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The word first broke last November that Joe Wright was collaborating with legendary playwright and screenwriter Tom Stoppard to adapt Anna Karenina, the Leo Tolstoy novel that has been adapted for the screen no fewer than 10 times, the most famous version starring Greta Garbo. Since last fall, though, Wright has been hard at work on his teen assassin thriller Hanna, starring Saoirse Ronan and coming to theaters on April 8. Now that that one's finished, though, Wright, is ready to set his sights on the future, and talked to About.com about Anna Karenina, which he's hoping to shoot in the fall.
First of all, it looks like Keira Knightley will indeed be starring as Anna, as was rumored last fall; though Wright says he's "not sure yet" who the star will be, he also admits "it's fairly obvious" and "I'm loyal to my actors," and is only holding back because "she hasn't signed on the dotted line." Given that Knightley has starred in two of Wright's previous films, and is pretty much perfect to play the glamorous, romantic heroine, it's not too hard to guess what he's hinting at here.
As for the details about the project and Stoppard's script, which Wright calls "amazing," he says it will focus on both Anna's story-- about her affair and divorce-- and Levin's, about his attempts to woo Anna's relative Kitty. Oh, and the parts about agriculture that you skimmed over when you read the book in high school? Wright's ignoring that part too:
It’s a family drama. War and Peace was his big political drama and Anna Karenina, as he says in the first sentence, is about families. 'Happy families are all happy in the same way. Unhappy families are all unhappy in different ways.' So he wrote it to be read by the new emerging literate Russian population. Obviously, it goes off into analytical theoretical studies of the Russian agricultural system which I won’t involve in the script. But the actual plot of it is fairly simple and very emotional."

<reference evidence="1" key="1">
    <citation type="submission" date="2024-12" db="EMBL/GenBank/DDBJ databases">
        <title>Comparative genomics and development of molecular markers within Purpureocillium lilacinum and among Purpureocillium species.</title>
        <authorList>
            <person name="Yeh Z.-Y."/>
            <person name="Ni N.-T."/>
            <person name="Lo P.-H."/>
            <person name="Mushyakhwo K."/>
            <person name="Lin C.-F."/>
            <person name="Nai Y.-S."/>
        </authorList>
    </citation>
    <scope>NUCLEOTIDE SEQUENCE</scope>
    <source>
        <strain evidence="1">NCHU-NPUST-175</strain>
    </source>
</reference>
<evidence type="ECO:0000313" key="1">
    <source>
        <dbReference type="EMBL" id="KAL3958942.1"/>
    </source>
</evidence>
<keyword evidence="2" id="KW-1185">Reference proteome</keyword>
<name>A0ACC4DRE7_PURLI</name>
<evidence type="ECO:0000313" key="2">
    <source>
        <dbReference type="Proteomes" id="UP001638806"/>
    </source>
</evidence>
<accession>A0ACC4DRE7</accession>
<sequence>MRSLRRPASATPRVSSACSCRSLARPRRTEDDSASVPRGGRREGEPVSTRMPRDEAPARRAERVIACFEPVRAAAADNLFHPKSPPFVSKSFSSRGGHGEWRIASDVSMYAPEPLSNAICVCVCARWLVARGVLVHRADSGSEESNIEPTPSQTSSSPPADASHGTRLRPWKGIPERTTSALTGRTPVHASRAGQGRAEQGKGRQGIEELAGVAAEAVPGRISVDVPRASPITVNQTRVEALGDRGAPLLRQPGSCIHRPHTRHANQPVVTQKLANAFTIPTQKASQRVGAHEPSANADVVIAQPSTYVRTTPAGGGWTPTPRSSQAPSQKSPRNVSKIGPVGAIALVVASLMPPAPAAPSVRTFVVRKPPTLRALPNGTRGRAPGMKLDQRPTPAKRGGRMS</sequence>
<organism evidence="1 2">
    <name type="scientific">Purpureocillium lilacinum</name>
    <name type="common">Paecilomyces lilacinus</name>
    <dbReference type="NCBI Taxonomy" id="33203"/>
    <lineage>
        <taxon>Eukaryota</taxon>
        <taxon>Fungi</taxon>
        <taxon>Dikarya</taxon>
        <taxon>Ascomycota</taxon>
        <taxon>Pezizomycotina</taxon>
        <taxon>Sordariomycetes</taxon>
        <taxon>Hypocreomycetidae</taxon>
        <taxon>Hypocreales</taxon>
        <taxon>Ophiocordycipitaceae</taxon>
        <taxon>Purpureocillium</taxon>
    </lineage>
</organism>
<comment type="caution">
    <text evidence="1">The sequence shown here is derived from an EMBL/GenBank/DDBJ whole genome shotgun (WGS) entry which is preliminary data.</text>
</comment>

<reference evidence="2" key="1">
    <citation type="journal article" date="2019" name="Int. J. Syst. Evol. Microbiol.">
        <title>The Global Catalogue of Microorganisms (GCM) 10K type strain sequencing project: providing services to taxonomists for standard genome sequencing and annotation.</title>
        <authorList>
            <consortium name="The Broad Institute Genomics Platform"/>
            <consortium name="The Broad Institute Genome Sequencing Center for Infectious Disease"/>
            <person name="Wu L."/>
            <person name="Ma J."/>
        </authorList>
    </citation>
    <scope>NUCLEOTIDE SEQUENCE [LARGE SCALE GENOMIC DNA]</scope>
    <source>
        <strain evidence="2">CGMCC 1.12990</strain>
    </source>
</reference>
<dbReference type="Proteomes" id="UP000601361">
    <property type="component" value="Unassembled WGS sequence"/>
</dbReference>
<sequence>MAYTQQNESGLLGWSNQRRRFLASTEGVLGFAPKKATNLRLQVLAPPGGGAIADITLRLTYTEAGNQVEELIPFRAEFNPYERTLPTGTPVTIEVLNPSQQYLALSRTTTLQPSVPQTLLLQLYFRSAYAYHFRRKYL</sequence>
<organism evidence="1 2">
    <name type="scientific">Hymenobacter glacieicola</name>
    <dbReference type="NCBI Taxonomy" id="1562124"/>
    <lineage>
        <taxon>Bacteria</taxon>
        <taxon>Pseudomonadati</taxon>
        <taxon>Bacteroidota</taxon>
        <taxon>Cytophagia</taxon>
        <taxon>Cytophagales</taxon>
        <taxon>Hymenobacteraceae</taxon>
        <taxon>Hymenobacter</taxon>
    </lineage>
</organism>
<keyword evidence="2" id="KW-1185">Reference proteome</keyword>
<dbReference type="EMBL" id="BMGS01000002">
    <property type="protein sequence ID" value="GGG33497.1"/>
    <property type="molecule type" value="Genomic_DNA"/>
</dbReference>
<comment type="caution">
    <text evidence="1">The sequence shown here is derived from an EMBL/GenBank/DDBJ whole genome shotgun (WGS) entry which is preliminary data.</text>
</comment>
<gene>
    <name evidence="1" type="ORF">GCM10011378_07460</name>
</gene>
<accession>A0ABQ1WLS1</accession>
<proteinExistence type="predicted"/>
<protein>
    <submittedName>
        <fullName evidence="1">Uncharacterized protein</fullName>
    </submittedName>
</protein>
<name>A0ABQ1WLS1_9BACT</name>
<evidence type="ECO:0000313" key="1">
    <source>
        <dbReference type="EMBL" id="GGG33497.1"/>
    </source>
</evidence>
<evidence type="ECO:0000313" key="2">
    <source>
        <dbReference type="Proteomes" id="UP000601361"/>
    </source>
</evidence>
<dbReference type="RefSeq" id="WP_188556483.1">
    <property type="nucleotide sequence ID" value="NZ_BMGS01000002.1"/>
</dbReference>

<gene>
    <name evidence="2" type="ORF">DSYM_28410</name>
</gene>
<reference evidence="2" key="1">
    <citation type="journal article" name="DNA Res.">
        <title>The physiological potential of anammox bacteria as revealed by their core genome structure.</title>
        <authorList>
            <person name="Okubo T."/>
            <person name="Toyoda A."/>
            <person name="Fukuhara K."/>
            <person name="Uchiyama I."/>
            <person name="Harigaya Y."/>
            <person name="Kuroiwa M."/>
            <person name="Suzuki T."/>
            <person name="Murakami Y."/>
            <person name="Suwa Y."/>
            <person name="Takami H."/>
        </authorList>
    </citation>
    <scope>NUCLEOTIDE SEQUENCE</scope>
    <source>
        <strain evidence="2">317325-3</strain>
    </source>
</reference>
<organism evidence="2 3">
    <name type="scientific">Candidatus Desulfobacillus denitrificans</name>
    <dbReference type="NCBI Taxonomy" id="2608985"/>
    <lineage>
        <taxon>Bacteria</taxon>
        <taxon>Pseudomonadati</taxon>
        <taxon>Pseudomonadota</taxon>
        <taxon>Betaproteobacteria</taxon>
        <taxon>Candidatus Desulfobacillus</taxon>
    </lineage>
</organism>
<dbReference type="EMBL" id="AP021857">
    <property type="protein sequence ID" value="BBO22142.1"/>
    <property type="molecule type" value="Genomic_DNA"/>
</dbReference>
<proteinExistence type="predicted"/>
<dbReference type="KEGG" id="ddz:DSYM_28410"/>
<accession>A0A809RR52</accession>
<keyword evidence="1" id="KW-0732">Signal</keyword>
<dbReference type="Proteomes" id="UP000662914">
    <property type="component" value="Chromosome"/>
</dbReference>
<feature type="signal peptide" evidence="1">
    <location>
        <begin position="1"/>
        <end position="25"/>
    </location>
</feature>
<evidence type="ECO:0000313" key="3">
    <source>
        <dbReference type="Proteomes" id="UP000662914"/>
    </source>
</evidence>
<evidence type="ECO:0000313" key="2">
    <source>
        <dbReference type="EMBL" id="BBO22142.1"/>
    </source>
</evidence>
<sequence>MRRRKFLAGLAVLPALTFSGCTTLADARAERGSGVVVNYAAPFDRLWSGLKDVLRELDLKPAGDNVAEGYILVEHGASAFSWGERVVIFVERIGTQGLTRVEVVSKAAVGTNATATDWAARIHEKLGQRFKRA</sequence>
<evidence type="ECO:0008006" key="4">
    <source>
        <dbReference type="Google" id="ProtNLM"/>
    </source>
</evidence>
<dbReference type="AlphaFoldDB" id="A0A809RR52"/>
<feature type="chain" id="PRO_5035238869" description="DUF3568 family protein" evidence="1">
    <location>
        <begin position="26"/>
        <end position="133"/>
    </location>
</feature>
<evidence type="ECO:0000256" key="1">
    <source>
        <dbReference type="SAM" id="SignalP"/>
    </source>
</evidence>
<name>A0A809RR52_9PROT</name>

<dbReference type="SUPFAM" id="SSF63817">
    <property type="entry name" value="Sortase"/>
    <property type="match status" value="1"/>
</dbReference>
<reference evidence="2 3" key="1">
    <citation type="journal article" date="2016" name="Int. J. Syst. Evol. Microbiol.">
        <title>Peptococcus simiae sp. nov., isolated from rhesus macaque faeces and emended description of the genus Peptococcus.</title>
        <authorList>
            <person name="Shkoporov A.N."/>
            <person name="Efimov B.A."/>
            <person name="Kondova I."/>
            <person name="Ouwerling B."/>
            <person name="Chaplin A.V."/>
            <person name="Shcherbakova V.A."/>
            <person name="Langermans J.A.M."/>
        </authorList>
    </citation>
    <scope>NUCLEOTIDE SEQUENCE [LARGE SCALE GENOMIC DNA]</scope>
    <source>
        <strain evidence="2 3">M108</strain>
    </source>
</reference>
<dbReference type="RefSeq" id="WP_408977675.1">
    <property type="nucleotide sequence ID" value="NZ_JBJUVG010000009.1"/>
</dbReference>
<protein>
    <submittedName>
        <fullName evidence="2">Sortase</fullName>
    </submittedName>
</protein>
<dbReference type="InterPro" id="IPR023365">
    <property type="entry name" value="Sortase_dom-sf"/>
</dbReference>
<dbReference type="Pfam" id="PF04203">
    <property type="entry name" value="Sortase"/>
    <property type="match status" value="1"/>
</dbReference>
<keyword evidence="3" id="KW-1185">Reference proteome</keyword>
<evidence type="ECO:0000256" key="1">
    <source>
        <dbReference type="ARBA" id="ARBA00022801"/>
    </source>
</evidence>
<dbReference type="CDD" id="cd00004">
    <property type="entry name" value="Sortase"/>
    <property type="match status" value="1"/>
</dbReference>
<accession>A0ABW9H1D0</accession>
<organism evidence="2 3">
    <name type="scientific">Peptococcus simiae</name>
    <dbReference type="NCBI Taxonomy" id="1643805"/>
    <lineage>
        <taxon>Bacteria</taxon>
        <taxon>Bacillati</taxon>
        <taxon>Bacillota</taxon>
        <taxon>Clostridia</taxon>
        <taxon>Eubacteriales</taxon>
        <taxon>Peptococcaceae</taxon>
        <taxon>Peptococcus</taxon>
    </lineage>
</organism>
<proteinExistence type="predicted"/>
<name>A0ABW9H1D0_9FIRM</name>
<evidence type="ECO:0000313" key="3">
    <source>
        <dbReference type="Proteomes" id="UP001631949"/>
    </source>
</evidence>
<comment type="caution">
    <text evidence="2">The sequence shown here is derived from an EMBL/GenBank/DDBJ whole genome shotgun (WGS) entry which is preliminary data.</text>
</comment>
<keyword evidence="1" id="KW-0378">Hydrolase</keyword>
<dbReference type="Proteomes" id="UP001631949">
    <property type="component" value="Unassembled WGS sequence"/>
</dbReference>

What Wright seems to be most interested in tackling is the fact that the Russian aristocracy of the period, where Anna Karenina is set, decided to adopt French mannerisms, going so far as to learn French at the exclusion of Russian. As Wright puts it,
The high society was quite French. They didn’t even speak Russian. A lot of them literally didn’t learn their own language so couldn’t talk to their own serfs, their own peasants, because they didn’t speak the same language. So the whole language issue is actually a really fertile one for that society.
If Wright gets moving on the project in the fall, we could see the movie as early as fall 2012, possibly in time for awards season if the film turns out as prestige-friendly as it seems on paper. After the disappointing The Soloist and Hanna, a fine movie that will definitely not be an Oscar contender, Wright seems ready to return to his period film wheelhouse from Pride & Prejudice and Atonement. With Keira Knightley as his Anna and Tom Stoppard adapting one of literature's classics, it's hard to image that this move won't work out well.